Moving Biomarkers toward Clinical Implementation in Kidney Transplantation : Journal of the American Society of Nephrology

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Up Front Matters: Brief Reviews

Moving Biomarkers toward Clinical Implementation in Kidney Transplantation

Menon, Madhav C.; Murphy, Barbara; Heeger, Peter S.

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Journal of the American Society of Nephrology 28(3):p 735-747, March 2017. | DOI: 10.1681/ASN.2016080858
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Despite advancements in understanding immune responses induced in transplanted organs and despite diminution in acute rejection (AR) rates,1 lifelong immunosuppression is required after kidney transplantation, and long-term allograft survival rates remain suboptimal.2 The causes of late allograft loss are multiple and include late rejection as well as recipient death with a functioning graft.3 The prevailing immunosuppression strategies are center-based protocols, with potential for overimmunosuppression (predisposing to infection or drug toxicity) or underimmunosuppression (predisposing to immunologic graft injury) of individual transplant recipients. Currently used tactics used to guide immunosuppression choices and dosing are relatively rudimentary and include epidemiologic parameters (e.g., age and self-declared race), HLA mismatching, and donor-specific, anti-HLA antibody (DSA) screening. Identification and validation of biomarkers that correlate with and/or predict allograft injury and that could improve therapeutic decision making are priorities for the transplantation community.4 Herein, we review available data on immune monitoring assays that are moving toward clinical use in kidney transplantation, highlighting assays approved by the US Food and Drug Administration (FDA) and those that are validated in external cohorts but are not FDA approved (Table 1). We also discuss selected promising assays that require additional work before clinical implementation. Finally, we offer a framework monitoring strategy for consideration, and we outline likely barriers and potential solutions to clinical adoption of biomarker testing in transplantation.

Table 1. - Selected biomarkers for outcomes in kidney transplantation: summary of current status
Authors Assay Name Assay Type Timing Post-Transplant Outcome Discovery Set: Se/sp/ppv/npv Validation Set: Se/sp/ppv/npv Training/Test Sample Biomarker Lifecycle
FDA-approved assays
 Patel and Terasaki 19 CDC crossmatch Microcytotoxicity assay Pretransplant Hyper-AR/early graft loss 0.75/0.97/0.80/0.97 Not applicable, no validation set 225 FDAA: Y; Comm: Y
 Mahoney et al. 149 Flow crossmatch Flow cytometry Pretransplant Early graft loss (<2 mo) 0.71/0.74/0.33/0.93 Not applicable, no validation set 90 FDAA: Y; Comm: Y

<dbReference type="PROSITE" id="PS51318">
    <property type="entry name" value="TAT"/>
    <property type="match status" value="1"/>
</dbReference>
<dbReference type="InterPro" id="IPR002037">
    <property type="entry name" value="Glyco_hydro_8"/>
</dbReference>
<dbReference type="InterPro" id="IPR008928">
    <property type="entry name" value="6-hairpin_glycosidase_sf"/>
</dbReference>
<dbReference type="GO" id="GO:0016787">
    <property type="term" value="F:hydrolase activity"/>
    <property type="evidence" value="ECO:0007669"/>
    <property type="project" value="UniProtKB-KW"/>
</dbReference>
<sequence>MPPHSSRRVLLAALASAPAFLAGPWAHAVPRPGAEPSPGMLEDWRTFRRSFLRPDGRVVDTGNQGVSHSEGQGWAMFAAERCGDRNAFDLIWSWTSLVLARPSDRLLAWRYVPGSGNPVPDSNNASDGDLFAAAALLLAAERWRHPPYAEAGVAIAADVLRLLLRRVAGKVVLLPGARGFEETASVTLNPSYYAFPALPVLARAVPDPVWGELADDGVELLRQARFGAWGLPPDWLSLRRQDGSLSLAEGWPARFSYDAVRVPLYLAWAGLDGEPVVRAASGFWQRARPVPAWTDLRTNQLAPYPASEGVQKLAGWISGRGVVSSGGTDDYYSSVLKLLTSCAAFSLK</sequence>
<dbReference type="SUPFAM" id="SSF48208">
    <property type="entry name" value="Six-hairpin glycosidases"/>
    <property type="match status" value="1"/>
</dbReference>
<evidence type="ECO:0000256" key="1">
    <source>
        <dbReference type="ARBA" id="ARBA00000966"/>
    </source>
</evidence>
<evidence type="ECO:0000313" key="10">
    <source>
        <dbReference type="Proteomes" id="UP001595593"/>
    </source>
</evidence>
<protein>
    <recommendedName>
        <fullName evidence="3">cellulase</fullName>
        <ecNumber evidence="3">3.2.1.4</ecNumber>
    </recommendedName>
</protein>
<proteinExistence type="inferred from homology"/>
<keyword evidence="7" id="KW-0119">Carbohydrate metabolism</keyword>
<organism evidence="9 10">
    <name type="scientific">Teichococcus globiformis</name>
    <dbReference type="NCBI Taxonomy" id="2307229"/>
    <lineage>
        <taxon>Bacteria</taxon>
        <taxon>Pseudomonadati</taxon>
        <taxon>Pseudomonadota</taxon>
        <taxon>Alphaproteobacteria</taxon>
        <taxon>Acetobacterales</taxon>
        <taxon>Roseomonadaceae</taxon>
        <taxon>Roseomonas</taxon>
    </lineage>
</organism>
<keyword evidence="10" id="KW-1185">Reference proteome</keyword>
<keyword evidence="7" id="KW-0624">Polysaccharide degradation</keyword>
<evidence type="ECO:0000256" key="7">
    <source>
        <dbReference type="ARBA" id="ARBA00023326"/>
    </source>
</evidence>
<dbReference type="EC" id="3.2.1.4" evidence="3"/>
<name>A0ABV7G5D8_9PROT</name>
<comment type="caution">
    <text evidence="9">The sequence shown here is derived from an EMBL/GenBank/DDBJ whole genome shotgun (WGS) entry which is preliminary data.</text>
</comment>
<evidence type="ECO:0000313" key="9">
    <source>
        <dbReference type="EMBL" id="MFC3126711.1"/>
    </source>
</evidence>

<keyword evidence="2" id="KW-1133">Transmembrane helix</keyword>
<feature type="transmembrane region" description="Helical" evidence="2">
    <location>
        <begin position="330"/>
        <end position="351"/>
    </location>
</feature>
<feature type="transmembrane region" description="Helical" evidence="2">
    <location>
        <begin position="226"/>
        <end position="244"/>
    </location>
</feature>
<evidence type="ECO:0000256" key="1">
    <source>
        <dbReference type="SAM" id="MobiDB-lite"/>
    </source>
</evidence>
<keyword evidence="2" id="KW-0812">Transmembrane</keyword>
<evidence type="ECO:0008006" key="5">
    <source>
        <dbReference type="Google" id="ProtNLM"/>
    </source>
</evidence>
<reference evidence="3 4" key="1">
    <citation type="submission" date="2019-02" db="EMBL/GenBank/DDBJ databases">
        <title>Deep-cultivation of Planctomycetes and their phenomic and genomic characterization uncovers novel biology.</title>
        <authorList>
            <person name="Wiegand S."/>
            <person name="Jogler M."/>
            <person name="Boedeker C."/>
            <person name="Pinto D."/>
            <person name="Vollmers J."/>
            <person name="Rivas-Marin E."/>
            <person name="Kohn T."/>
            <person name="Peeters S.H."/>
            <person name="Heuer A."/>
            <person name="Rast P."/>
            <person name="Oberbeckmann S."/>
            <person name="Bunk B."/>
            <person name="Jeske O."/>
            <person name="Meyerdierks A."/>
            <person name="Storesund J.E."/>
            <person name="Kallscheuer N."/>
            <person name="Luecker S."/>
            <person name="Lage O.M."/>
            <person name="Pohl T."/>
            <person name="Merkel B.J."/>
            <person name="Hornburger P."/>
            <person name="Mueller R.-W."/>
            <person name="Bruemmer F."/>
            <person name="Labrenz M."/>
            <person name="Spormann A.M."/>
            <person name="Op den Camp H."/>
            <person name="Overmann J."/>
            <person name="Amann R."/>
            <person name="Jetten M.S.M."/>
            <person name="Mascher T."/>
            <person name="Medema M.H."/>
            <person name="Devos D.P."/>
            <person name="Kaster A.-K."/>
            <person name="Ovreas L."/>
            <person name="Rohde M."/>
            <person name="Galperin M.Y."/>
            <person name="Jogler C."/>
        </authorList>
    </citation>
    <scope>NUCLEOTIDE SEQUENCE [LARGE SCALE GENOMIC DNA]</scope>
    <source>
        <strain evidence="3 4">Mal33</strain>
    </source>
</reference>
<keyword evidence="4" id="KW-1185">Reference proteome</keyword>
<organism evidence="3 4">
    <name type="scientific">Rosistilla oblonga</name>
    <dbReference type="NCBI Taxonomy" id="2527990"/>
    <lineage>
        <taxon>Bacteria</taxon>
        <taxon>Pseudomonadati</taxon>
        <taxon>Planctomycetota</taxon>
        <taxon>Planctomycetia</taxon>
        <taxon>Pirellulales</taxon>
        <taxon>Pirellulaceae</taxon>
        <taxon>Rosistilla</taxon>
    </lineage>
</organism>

Pei et al. 150 Lumine HLA beads; flow cytometry Variable pre-/post-transplant Anti-HLA Ab Details not available in manuscript Not applicable, no validation set 10 FDAA: Y; Comm: Y a
 Ashokkumar et al. 61 Pleximmune T cytotoxic memory cell assay Rejection episodes Biopsy-proven AR 0.88/0.94/0.93/0.88 1.0/0.86/0.80/1.0 32/11 FDAA: Y; Comm: Y
 He et al. 63 Cylex-Immuknow Lymphocyte ATP generation assay Serial <30 mo CD4-T cell function Details not available in manuscript Not applicable, no validation set 42 FDAA: Y; Comm: Y
 Loupy et ald. 32 C1q binding assay Flow cytometric C1q binding b Baseline, 1 yr, rejection episode TCMR/ABMR/graft loss Details not available in manuscript Not applicable, no validation set 1016 FDAA: Y; Comm: Y b
Selected externally validated assays in kidney transplantation (pending FDA approval)
 Hricik et al. 47 IFN-γ ELISPOT Donor-reactive memory T cell Preatransplant De novo DSA and/or rejection 1.0/0.67/0.67/1.0 Not applicable, no validation set 21 FDAA: N; Comm: N
 Hricik et al. 70 Urine CXCL9 Urine ELISA Serial <6 mo, rejection episode TCMR 0.85/0.81/0.68/0.92 Not applicable, no validation set 258 FDAA: N; Comm: N
 Suthanthiran et al. 86 Urine three-gene signature Urinary RNA by qPCR Serial <12 mo, rejection episode AR Details not available in manuscript Details not available in manuscript 485 (4300 urine samples) FDAA: N; Comm: N
 Roedder et al. 119 KSORT Peripheral blood RNA by qPCR Serial <24 mo, rejection episode Biopsy-proven AR 0.83/0.91/0.81/0.91 0.91/0.99/0.95/0.98 143/124 FDAA: N; Comm: N
 Halloran et al. 112 ENDAT Graft biopsy RNA by microarray Variable (1 wk to 31 yr) ABMR 0.69/0.85/0.50/0.94 0.67/0.90/0.64/0.91 300/403 FDAA: N; Comm: N
 O’Connell et al. 18 GoCAR score Graft biopsy RNA by microarray (3-mo protocol biopsies) 3 mo biopsy Prediction of fibrosis/histologic progression 0.93/0.95/0.93/0.95 0.67/0.92/0.86/0.81 159/45 FDAA: N; Comm: N
Se, sensitivity; sp, specificity; ppv, positive predictive value; npv, negative predictive value; CDC, complement dependent cytotoxicity; FDAA, US FDA approved; Y, yes; Comm, commercialized assay available; TCMR, T cell–mediated rejection (Banff ≥1A); N, no; KSORT, kidney solid organ response test; ENDAT, endothelial-associated transcripts; GoCAR, Genomics of Chronic Allograft Rejection.
aAssay approved for detection of DSAs (not for quantification).
bC1q binding Bindazyme assay is FDA approved, but flow cytometric C1qScreen (One-Lambda) used in this study is not FDA approved.

Biomarker Overview

Clinically useful biomarkers may be prognostic, be predictive, and/or serve as surrogate end points,5–7 and they may be within or outside the causal pathway of the disease process for which they are being used. In kidney transplantation, biomarkers can be used to predict/diagnose AR, immunologic/operational tolerance,8,9 overimmunosuppression, nonadherence, opportunistic infections,10,11 progressive, chronic graft injury,12 and graft loss. We focus on biomarkers for AR, subclinical alloimmune injury, and graft loss.